One of the threatened species of Eastern Blue Groper that calls Cabbage Tree Bay its home. Image courtesy of @petemcgeephotography

Snorkelling and diving Sydney

The aquatic reserve at Cabbage Tree Bay in Manly is spectacular all year round…But autumn is my favourite season to snorkel as the water is crystal clear, fish are everywhere, and the water temperature is mild.

Since discovering Cabbage Tree Bay only about a year ago, it is now my absolute favourite place to swim and/or snorkel. And with water temperatures in the low 20s over autumn, there really is no better time to dive in, especially if you have an adversity to cold water, like me.

Last Sunday, the sun was shining, wind direction was from the south (so the bay was protected), and I knew from the dip the day before at North Curl Curl that the water was warm. So I grabbed wetsuits and snorkelling gear and headed for Manly, family in tow.

And what a spectacular display the marine park put on for us.

Crystal clear waters

snorkelling diving sydney. Me at Cabbage Tree Bay.For starters, visibility was immaculate. The water was so clear and the sun shone through from above, illuminating the sea floor.

This surprised me as only a couple of weeks, on a swim from Manly to Shelly, the visibility was very poor. But that’s what happens when a nor-easterly is blowing and a North Queensland cyclone has spread its tendrils and is churning up the water to the south.

Having launched ourselves off the rocks at Fairy Bower, my 12-year-old daughter and I were in the water exploring, leaving the boys to faff about on shore putting on wetsuits. To our absolute pleasure, there were fish everywhere!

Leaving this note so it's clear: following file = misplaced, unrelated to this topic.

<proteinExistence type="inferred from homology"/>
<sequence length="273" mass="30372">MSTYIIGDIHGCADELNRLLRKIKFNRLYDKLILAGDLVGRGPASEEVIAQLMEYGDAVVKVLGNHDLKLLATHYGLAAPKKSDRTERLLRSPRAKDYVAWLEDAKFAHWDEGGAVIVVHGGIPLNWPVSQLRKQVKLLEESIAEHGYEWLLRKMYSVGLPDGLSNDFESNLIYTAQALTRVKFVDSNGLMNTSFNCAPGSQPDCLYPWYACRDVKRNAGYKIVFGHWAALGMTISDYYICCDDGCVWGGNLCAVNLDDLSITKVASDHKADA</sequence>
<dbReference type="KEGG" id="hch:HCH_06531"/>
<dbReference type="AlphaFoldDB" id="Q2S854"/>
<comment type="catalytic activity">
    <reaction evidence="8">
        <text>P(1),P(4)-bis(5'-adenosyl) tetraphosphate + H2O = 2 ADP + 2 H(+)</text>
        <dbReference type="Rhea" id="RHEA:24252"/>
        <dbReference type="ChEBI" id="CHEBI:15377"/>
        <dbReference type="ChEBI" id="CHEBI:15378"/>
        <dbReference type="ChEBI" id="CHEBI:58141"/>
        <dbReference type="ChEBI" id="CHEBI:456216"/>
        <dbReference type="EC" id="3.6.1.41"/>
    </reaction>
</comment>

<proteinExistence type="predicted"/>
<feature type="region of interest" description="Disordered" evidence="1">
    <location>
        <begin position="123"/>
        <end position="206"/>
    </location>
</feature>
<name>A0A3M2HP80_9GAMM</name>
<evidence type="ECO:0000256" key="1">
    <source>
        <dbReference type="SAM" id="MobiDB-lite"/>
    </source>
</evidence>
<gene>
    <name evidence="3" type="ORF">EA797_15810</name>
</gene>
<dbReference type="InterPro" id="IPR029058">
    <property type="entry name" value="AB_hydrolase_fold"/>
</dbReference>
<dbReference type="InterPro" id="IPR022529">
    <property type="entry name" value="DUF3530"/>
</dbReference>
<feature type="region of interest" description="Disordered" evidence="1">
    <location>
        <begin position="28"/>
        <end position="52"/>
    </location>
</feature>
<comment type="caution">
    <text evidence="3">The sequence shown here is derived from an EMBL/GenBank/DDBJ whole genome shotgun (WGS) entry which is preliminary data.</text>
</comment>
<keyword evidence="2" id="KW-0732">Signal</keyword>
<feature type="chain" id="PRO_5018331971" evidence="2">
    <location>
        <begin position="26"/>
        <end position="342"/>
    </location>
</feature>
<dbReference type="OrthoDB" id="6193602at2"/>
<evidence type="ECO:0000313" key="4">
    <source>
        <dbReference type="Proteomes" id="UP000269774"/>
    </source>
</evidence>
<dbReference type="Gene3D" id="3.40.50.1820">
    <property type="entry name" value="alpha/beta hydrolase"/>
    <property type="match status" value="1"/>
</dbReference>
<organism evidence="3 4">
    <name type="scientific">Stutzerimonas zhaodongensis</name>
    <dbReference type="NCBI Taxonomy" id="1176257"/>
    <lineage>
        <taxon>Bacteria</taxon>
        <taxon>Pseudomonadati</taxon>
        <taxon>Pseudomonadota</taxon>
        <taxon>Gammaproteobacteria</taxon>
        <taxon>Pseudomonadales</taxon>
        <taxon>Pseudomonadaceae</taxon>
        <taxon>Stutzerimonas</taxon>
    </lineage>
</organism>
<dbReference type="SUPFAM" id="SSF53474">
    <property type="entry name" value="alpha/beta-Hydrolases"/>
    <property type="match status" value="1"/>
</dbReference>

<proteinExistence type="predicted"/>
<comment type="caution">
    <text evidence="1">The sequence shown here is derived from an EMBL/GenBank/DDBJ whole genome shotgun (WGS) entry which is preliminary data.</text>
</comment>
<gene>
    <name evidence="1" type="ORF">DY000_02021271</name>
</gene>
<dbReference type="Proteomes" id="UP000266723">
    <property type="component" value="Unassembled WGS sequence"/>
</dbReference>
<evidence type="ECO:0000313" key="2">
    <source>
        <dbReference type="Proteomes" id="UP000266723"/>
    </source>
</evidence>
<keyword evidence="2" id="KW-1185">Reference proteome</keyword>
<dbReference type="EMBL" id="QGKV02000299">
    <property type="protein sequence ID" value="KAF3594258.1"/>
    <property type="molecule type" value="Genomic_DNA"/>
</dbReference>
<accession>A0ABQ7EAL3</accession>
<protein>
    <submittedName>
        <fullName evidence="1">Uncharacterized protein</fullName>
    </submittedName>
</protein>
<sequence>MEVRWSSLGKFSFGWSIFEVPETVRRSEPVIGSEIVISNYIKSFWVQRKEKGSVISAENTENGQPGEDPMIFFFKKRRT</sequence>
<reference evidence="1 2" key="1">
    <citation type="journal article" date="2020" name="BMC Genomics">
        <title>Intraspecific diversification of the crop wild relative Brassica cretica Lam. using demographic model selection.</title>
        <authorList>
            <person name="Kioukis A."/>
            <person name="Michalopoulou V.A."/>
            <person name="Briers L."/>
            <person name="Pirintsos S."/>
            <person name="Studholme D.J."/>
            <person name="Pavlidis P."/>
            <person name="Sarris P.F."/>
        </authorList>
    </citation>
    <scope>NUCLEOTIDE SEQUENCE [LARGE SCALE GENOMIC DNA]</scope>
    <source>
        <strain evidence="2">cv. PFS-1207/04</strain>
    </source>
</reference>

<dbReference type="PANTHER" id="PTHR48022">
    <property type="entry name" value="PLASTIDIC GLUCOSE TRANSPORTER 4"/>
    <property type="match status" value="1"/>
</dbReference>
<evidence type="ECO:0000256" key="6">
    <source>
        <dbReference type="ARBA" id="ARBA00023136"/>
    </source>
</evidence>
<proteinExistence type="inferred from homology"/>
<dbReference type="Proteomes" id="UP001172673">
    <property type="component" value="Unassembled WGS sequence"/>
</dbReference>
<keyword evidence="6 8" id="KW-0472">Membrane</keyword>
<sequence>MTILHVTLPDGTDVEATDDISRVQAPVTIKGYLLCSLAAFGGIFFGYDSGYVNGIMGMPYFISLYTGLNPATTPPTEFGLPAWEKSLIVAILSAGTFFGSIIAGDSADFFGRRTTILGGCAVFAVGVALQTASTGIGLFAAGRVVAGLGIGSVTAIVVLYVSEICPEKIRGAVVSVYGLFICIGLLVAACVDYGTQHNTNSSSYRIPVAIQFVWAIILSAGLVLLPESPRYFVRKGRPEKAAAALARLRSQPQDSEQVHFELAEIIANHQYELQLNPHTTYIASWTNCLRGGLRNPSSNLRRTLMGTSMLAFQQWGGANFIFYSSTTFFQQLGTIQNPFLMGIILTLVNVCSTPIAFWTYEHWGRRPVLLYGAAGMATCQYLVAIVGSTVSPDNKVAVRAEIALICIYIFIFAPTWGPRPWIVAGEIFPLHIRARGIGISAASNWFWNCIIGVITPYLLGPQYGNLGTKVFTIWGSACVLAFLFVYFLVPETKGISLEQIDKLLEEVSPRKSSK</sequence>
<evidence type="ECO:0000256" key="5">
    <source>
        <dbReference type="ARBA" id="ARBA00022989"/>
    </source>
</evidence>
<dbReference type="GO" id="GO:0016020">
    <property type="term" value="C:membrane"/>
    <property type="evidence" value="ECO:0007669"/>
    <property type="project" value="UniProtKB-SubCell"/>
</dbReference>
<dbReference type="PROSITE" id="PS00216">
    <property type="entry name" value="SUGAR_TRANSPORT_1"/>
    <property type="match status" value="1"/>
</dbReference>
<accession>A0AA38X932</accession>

Eastern Blue Groper

An all time favourite of mine, and a few other people too, is the threatened species the Eastern Blue Groper. Sometimes I’ve swum here and not seen one, but this time there were stacks, well, I counted nine.

Compared to the blue groper I used to see when I scuba dived in Gordon’s Bay in Sydney’s eastern suburbs many many years ago (which was bigger than me), these guys were small. But still the giants of Cabbage Tree Bay.

You can float over the happy chappies and follow them around while they feed without disturbing them. And with the water depth ranging from about 30cm in places to several metres, you can get up pretty close.

There were thousands of other fish, too. In fact, over 160 species of fish are home to Cabbage Tree Bay Aquatic Reserve.

Iconic species

Other marvellous marine creatures you may see are: the colourful Elegant Wrasse, whose name suits her immensely, the black rockcod, dusky whalers, sea dragons, cuttlefish and even green turtles. I must admit, I’ve not seen the last three on this list although I have heard other swimmers and snorkellers say they have. And divers always seem to capture cuttlefish with their GoPros.

However, there are schools and schools of other fish, too. Some pale, largish fish that are camouflaged when they are near the rocks, so you sometimes almost swim into them, or visa versa. There are also stacks of little colourful fish, black and yellow striped fish, and tiny wee fish you see in the fish tank at the dentist.

I feel so fortunate to have discovered the northern beaches and this wonderful little pocket of it, I can’t recommend it highly enough. So throw on your cossie, grab a snorkel and mask and head to Manly!

Please note: Cabbage Tree Bay is a protected marine park which means you can look but you can’t take.

Blue groper image: courtesy of @petemcgeephotography

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